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Testa v. v Becker

United States District Court, W.D. New York

November 6, 2017

ROBERT TESTA, Plaintiff,
LAWRENCE BECKER, as plan administrator of the Xerox Corporation Retirement Income Guarantee Plan, and XEROX CORPORATION RETIREMENT INCOME GUARANTEE PLAN, an Employee Pension Benefit Plan, Defendants.


          DAVID G. LARIMER United States District Judge


         On May 9, 2017, the Court issued a Decision and Order (Dkt. #57) granting certain relief to the plaintiff, Robert Testa, in this case arising under the Employee Retirement Income Security Act (“ERISA”), 29 U.S.C. § 1101 et seq. 2017 WL 1857384. For purposes of this Decision and Order, familiarity with that decision, which sets forth the factual background of this case, is presumed.

         The gist of the Court's order was that defendants--the Xerox Corporation Retirement Income Guarantee Plan (“RIGP”) and the administrator of the RIGP--had to “take immediate steps to recalculate and pay plaintiff [retirement] benefits, both prospectively and retroactively, according to the ‘new hire' formula set forth in this Court's Decision and Order” in a related case, Frommert v. Becker, 00-CV-6311, which was issued on January 5, 2016. See Frommert, 153 F.Supp.3d 599. The Court also directed that the award of additional benefits to Testa had to include prejudgment interest, also in accordance with the formula set forth in Frommert.

         Both plaintiff and defendants have appealed from that Decision and Order to the Court of Appeals for the Second Circuit. See Dkt. #61, #63. The reason for the plaintiff's appeal was that the relief ordered by this Court differed from the specific relief that plaintiff sought. The appeals are currently pending before the Second Circuit.

         Plaintiff Testa has moved for an award of attorney's fees, pursuant to 29 U.S.C. § 1132(g) and Fed.R.Civ.P. 54, in the amount of $148, 799 in fees and $689.32 in costs. That award would be for work performed by three attorneys, John Strain, Amber Ziegler, and Shaun Martin, all of whom were attorneys of record in the Frommert case as well. Defendants oppose plaintiff's motion, and assert that it should either be denied outright or that the amount of fees awarded should be substantially-if not drastically-reduced from what plaintiffs seek.


         I. Attorney's Fee Awards Under ERISA

         ERISA's fee-shifting statute provides that “the court in its discretion may allow a reasonable attorney's fee and costs ... to either party.” 29 U.S.C. § 1132(g)(1). “It is well-established that ‘Congress intended the fee provisions of ERISA to encourage beneficiaries to enforce their statutory rights.'” Donachie v. Liberty Life Assurance Co. of Boston, 745 F.3d 41, 45-46 (2d Cir. 2014) (quoting Slupinski v. First Unum Life Ins. Co., 554 F.3d 38, 47 (2d Cir. 2009)). See also Locher v. Unum Life Ins. Co. of America, 389 F.3d 288, 298 (2d Cir. 2004) (“ERISA's attorney's fee provisions must be liberally construed to protect the statutory purpose of vindicating retirement rights”) (quoting Chambless v. Masters, Mates & Pilots Pension Plan, 815 F.2d 869, 872 (2d Cir. 1987)).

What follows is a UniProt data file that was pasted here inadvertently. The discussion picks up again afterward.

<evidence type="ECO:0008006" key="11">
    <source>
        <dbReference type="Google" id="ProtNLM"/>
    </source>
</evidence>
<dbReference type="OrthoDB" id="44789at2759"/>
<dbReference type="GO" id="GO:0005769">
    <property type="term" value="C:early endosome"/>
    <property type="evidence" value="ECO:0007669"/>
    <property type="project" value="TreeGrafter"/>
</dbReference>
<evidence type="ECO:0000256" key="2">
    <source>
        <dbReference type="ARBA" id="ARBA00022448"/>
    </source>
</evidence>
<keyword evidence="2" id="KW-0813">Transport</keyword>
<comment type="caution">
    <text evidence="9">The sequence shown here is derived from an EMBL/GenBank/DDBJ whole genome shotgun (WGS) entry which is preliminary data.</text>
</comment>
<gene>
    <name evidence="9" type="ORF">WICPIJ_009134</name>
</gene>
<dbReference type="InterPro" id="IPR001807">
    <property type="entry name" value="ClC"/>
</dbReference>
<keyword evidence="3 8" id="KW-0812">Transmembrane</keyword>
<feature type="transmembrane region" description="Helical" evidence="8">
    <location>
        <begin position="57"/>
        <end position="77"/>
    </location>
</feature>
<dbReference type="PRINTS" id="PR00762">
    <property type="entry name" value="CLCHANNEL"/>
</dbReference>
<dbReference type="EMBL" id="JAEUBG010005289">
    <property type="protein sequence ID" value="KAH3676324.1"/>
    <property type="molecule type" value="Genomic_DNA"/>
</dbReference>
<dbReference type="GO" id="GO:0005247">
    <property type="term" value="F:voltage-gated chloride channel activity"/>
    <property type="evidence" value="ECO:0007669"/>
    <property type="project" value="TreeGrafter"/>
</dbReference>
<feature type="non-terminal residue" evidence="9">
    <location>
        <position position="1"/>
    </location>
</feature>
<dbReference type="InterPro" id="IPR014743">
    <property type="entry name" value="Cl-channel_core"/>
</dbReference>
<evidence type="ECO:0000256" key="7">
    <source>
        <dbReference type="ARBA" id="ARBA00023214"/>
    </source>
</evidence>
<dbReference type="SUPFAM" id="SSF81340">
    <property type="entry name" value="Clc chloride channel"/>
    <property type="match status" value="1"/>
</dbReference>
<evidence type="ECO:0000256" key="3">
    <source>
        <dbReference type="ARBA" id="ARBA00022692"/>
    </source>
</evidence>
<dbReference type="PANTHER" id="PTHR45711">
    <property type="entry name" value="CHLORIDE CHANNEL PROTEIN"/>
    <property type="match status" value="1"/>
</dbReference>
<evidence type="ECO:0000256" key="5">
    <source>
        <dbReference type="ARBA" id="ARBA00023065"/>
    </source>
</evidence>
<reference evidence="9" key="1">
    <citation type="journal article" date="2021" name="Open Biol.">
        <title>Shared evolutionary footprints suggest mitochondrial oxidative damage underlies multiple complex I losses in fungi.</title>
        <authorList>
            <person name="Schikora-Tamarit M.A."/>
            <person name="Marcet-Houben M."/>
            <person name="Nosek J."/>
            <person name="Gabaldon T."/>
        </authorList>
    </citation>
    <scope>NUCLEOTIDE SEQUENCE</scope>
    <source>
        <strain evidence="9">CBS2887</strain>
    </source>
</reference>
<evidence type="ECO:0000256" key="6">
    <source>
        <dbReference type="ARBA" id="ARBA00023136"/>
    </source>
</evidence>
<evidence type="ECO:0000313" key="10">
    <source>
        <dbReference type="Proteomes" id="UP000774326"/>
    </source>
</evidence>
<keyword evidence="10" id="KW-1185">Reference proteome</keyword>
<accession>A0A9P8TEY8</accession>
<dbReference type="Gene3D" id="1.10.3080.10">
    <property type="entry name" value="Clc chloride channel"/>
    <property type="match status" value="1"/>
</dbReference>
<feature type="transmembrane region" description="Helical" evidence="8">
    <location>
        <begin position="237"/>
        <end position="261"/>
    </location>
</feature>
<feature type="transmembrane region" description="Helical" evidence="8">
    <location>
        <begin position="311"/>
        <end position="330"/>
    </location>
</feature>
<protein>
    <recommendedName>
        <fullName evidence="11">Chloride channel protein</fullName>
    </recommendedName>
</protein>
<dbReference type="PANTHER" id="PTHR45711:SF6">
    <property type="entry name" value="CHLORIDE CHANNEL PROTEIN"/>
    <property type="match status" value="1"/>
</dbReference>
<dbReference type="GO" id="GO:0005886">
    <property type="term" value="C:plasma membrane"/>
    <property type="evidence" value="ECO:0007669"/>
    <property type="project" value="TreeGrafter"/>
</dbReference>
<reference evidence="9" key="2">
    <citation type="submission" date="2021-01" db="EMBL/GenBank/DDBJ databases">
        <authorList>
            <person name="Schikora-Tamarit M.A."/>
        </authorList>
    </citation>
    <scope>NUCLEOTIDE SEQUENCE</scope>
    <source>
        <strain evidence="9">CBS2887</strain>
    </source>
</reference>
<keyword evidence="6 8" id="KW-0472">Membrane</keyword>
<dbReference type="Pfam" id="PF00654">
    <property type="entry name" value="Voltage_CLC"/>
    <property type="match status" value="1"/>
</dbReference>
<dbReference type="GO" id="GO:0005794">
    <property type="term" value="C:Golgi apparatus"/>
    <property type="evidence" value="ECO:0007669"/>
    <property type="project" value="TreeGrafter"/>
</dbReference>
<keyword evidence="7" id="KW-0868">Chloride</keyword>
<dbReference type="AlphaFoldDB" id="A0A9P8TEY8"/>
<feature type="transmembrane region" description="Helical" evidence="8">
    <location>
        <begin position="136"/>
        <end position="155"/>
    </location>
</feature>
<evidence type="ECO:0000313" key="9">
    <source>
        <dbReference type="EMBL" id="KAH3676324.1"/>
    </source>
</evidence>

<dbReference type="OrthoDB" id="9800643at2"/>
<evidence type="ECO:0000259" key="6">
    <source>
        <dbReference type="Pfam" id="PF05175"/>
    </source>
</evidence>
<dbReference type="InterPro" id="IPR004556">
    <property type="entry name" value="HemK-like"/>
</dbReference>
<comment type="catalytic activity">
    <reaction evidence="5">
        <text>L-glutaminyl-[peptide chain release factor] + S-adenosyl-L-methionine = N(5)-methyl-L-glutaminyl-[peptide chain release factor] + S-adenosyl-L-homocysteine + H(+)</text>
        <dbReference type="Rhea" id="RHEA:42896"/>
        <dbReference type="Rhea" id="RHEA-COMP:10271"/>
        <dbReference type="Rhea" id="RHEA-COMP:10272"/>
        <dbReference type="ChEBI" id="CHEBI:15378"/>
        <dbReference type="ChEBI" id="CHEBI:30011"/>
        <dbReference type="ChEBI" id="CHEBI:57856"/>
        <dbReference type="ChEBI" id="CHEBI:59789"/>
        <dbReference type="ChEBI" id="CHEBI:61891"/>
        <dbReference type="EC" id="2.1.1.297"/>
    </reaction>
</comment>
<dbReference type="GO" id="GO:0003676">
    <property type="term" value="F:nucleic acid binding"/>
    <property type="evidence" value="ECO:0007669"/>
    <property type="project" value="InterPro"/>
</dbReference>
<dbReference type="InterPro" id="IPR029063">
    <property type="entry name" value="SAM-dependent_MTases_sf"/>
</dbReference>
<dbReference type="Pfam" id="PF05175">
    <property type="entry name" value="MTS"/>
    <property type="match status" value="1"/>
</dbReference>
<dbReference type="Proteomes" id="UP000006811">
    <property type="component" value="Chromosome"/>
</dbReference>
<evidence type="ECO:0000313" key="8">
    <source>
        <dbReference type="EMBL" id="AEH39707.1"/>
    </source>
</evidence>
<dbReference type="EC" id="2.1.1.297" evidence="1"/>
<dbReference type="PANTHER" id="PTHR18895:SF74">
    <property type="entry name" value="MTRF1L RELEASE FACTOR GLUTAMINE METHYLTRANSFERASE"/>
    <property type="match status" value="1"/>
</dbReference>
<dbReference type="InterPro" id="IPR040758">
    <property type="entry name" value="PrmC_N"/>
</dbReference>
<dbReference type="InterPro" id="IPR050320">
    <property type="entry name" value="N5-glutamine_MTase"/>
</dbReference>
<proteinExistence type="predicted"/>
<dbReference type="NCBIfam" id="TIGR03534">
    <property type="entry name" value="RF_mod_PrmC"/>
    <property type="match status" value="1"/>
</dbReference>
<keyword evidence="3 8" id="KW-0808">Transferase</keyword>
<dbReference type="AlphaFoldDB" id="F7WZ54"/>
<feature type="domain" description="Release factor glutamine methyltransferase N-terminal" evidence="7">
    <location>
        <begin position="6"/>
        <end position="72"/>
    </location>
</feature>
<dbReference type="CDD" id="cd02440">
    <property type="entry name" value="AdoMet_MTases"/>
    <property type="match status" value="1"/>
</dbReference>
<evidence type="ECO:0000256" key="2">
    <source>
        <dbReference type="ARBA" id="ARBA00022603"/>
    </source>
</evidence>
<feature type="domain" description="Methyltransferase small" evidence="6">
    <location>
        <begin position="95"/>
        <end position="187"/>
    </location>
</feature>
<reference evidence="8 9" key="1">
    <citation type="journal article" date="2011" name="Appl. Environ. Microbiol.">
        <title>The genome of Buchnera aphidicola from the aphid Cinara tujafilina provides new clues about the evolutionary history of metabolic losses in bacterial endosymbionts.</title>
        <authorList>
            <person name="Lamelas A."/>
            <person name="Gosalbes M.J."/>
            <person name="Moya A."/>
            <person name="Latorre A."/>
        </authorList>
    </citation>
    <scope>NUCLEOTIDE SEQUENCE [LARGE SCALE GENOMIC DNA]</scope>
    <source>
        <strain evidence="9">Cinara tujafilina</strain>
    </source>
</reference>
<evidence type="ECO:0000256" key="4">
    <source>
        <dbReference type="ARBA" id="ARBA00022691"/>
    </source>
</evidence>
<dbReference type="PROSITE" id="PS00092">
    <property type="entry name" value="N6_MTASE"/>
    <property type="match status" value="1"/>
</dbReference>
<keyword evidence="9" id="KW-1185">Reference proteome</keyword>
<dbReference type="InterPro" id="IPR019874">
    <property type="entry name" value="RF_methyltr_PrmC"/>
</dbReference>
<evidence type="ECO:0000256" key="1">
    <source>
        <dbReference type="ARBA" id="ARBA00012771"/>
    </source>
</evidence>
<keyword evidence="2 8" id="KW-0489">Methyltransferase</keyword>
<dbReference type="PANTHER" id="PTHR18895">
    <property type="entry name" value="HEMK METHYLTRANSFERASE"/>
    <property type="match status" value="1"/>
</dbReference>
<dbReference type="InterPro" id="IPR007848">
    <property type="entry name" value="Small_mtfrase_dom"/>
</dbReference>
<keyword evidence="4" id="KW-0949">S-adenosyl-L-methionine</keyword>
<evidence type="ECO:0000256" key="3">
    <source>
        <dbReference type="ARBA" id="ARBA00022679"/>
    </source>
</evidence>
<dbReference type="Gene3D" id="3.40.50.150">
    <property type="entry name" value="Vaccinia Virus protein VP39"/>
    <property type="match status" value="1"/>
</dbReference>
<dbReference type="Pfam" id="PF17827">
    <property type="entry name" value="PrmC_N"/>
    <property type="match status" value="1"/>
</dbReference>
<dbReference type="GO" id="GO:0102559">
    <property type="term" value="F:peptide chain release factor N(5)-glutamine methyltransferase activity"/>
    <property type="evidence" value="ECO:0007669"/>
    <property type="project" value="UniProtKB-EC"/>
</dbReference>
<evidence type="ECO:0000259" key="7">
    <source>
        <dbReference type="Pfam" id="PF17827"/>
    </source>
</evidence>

In that regard, the Second Circuit has explained that “in light of the ERISA fee provision's ‘statutory purpose of vindicating retirement rights, ' granting a prevailing plaintiff's request for fees is appropriate absent ‘some particular justification for not doing so.'” Donachie, 745 F.3d at 47 (quoting Locher, 389 F.3d at 298, and Birmingham v. SoGen-Swiss Int'l Corp. Ret. Plan, 718 F.2d 515, 523 (2d Cir. 1983)).

         As explained by the Supreme Court, § 1132(g)(1) allows a court, in its discretion, to award fees and costs to either party, “as long as the fee claimant has achieved ‘some degree of success on the merits.'” Hardt v. Reliance Standard Life Ins. Co., 560 U.S. 242, 245 (2010) (quoting Ruckelshaus v. Sierra Club, 463 U.S. 680, 694 (1983)). The Hardt Court stated that an attorney's fee claimant

does not satisfy that requirement by achieving trivial success on the merits or a purely procedural victory, but does satisfy it if the court can fairly call the outcome of the litigation some success on the merits without conducting a lengthy inquiry into the question whether a particular party's success was substantial or occurred on a central issue.

Id. at 255 (internal quotes and alterations omitted).

         Thus, where a party has achieved some degree of success on the merits, the Court may conclude that an award of attorney's fees is appropriate. Donachie, 745 F.3d at 46. See also Scarangella v. Group Health, Inc., 731 F.3d 146, 151, 152 (2d Cir. 2013) (stating that “ERISA does not contain a prevailing party standard and instead provides district courts with broader discretion in determining when and to whom attorney's fees should be awarded, ” and that “[t]he Supreme Court in Hardt appears to have left room for many factual scenarios to satisfy the standard of some success on the merits”).

         In addition to whether the fee applicant has obtained some degree of success on the merits (which the court must consider) the court may also consider the five so-called Chambless factors:

(1) the degree of opposing parties' culpability or bad faith;
(2) ability of opposing parties to satisfy an award of ...

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